Portico Quartet like to let the music do the talking. Having been holed up in their home studio writing their forthcoming sixth album, the band have only emerged for fleeting performances in support of April’s Untitled (AITAOA #2), a ‘companion’ album to last year’s Art in The Age of Automation that left listeners feeling a little short-changed. Surveying a half-full Belgrave Music Hall, drummer and band leader Duncan Bellamy allows himself a wry smile performing, plunging headfirst into his band’s jazz-infused electronica. No time for pleasantries.
‘Endless’ is a wise choice for the opener. Bellamy’s drums – a cornerstone on which Portico Quartet is based – crackle and spit their way to a crescendo as Kier Vine’s hang drums makes its first appearance. The hang has long featured in Portico Quartet’s music, a haunting, plaintive piece of percussion that underpins most of the songs that feature tonight. The song feels like a manifesto for Portico Quartet, with the addition of Jack Wylie’s soaring sax and the grounding, determined bass work of Milo Fitzpatrick. It’s a wonderful welcome and is met with an ecstatic response.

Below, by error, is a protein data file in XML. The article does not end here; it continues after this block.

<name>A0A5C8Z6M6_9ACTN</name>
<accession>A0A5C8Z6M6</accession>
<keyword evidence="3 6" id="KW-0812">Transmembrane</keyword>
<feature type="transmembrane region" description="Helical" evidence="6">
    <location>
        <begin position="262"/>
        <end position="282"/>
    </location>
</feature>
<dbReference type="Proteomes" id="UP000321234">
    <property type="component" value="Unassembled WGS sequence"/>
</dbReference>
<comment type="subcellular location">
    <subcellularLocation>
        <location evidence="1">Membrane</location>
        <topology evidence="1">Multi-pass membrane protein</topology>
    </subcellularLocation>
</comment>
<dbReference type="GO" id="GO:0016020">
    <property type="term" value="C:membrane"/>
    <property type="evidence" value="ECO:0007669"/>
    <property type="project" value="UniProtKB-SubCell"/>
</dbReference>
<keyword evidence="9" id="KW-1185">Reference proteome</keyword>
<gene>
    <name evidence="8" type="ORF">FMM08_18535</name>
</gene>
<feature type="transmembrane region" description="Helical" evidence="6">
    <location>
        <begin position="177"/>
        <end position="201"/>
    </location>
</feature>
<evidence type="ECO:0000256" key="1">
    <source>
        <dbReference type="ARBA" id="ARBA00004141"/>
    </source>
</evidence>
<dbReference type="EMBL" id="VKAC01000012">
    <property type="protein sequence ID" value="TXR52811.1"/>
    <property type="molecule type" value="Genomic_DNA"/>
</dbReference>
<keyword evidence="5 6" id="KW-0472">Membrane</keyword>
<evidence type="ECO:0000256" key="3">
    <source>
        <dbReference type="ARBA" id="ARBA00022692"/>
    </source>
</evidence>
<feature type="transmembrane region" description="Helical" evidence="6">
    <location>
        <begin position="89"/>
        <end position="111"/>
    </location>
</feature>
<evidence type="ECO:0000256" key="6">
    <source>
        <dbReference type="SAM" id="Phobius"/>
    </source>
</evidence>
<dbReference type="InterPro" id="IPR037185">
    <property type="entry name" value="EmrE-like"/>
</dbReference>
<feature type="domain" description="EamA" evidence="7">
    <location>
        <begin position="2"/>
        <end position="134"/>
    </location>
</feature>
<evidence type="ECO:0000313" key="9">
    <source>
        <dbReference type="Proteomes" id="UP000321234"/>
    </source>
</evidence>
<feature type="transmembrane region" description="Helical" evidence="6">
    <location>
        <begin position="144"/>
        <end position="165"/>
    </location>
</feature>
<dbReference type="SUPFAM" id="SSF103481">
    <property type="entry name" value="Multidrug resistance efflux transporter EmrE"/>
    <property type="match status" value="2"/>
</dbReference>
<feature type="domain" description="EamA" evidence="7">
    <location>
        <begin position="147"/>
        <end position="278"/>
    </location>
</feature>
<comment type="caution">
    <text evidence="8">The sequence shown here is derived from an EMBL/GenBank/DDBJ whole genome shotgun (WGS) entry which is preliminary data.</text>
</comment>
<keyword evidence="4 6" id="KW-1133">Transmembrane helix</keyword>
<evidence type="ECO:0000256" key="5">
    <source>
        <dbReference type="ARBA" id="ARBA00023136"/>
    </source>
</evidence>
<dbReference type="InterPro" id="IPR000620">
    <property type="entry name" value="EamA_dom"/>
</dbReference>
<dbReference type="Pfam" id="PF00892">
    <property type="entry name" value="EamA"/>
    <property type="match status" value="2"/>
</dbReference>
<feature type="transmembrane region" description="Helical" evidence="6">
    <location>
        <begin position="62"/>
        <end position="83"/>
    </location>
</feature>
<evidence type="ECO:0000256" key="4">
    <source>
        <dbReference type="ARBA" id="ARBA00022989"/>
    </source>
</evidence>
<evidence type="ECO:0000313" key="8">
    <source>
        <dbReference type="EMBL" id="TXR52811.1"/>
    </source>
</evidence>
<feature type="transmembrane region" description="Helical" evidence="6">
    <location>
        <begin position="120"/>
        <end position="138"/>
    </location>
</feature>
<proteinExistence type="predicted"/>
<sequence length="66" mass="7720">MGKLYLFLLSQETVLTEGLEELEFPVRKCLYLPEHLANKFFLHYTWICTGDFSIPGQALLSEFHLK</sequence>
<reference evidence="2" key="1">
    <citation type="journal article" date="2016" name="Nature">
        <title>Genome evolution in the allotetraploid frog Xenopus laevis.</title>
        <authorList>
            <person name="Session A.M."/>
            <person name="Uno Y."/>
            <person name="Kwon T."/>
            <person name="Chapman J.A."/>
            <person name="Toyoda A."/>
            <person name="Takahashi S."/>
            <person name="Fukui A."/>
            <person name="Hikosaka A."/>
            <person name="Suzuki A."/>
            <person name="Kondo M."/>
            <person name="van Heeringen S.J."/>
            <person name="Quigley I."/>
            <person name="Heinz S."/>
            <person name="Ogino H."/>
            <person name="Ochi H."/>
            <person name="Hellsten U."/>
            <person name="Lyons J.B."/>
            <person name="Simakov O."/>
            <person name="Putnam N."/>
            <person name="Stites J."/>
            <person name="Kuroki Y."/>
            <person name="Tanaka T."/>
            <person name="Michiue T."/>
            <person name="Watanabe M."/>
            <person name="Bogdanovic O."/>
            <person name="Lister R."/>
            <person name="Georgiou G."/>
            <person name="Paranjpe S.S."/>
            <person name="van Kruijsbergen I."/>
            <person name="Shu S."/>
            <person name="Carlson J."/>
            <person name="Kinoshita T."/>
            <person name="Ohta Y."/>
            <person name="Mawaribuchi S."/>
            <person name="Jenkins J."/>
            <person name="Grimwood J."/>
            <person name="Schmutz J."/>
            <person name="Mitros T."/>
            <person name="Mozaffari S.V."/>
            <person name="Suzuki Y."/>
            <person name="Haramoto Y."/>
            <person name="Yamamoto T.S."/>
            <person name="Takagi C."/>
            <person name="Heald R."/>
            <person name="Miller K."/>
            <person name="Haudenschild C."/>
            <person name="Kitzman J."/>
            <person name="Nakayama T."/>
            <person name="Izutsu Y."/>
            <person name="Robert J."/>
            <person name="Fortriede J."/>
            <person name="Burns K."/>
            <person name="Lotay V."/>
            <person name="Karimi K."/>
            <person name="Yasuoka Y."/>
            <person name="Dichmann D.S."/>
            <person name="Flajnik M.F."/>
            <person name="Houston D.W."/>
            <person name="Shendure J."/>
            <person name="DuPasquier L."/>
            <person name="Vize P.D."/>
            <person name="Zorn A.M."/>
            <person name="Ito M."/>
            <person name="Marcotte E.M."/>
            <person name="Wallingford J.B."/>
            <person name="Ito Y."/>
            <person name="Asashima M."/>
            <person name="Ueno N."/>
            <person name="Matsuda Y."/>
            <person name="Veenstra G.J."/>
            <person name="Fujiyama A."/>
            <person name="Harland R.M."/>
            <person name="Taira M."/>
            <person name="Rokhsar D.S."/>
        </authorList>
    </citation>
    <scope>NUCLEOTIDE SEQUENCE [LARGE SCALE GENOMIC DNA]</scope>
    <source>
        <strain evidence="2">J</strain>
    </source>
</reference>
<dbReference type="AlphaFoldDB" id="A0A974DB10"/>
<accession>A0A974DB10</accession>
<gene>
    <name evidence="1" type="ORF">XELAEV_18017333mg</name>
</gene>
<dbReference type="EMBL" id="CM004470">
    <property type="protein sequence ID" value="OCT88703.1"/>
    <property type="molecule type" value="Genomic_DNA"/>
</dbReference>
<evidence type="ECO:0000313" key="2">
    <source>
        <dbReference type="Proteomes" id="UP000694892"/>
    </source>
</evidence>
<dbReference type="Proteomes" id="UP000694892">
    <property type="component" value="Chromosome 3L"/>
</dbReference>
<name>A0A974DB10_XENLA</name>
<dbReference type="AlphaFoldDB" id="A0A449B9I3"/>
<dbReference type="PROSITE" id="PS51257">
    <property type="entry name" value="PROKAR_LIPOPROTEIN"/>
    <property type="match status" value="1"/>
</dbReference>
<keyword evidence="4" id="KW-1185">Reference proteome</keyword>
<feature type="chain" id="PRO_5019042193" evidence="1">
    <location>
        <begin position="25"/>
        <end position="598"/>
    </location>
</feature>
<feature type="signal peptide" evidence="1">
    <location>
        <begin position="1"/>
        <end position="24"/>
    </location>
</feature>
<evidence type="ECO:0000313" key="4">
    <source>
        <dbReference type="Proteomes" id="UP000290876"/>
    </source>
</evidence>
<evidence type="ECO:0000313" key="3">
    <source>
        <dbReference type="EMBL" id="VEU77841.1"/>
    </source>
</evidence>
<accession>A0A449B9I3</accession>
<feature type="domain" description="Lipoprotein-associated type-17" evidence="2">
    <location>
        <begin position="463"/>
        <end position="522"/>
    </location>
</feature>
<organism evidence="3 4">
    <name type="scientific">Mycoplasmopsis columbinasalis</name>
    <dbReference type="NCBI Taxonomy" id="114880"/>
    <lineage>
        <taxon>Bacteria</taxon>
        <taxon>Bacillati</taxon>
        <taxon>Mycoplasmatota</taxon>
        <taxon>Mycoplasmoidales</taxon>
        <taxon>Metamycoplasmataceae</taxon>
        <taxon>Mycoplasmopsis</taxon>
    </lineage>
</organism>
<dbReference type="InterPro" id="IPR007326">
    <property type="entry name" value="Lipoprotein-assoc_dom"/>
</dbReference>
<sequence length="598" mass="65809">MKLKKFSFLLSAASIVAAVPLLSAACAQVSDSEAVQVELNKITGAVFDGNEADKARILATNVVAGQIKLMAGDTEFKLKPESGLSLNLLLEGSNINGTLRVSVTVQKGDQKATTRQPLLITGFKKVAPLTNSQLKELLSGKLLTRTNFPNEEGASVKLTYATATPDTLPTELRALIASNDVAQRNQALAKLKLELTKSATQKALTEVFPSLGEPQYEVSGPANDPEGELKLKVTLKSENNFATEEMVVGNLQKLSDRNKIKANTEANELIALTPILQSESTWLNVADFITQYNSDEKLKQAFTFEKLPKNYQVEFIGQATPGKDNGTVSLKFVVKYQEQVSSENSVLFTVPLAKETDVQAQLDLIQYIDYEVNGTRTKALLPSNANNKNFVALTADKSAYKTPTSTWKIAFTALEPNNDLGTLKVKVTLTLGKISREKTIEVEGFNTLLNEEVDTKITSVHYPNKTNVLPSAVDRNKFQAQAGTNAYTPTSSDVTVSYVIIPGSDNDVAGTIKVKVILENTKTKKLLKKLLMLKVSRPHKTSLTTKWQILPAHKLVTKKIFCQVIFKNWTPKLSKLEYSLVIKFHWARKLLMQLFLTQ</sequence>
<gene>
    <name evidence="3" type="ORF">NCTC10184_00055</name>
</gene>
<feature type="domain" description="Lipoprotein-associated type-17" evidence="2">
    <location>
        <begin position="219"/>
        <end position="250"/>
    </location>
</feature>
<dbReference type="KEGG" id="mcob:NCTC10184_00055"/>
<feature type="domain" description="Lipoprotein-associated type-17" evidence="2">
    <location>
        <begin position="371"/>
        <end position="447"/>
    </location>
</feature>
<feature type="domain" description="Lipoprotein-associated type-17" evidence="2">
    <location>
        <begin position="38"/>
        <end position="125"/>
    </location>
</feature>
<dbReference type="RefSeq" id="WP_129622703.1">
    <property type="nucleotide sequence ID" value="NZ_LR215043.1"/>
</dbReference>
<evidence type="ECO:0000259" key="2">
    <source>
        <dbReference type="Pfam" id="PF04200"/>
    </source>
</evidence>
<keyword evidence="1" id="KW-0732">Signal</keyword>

Whilst the performance lacks an arc that would befit a band so attuned to their own dynamics, the rest of the show’s ‘best-of’ set-list is enchanting enough to still triumph. Highlights include title tracks ‘Knee-Deep in The North Sea’ and ‘Isla’, two tracks that demonstrate the growth of Portico Quartet from breath-taking buskers on the South Bank to jazz innovators. There is an infectious complexity to the rhythms of ‘Isla’ that prompts little pockets of movement in the audience. This, Portico Quartet can count as a victory: they have long eschewed the head-nodding seriousness of ‘jazz’ audiences and tonight is no exception. By the time the band re-emerge for encore ‘Line’, a grinning, slightly sweaty audience are all-too happy to jump in once more. Portico Quartet might let the music do the talking, but what a beautiful language they speak.
Header image via Portico Quartet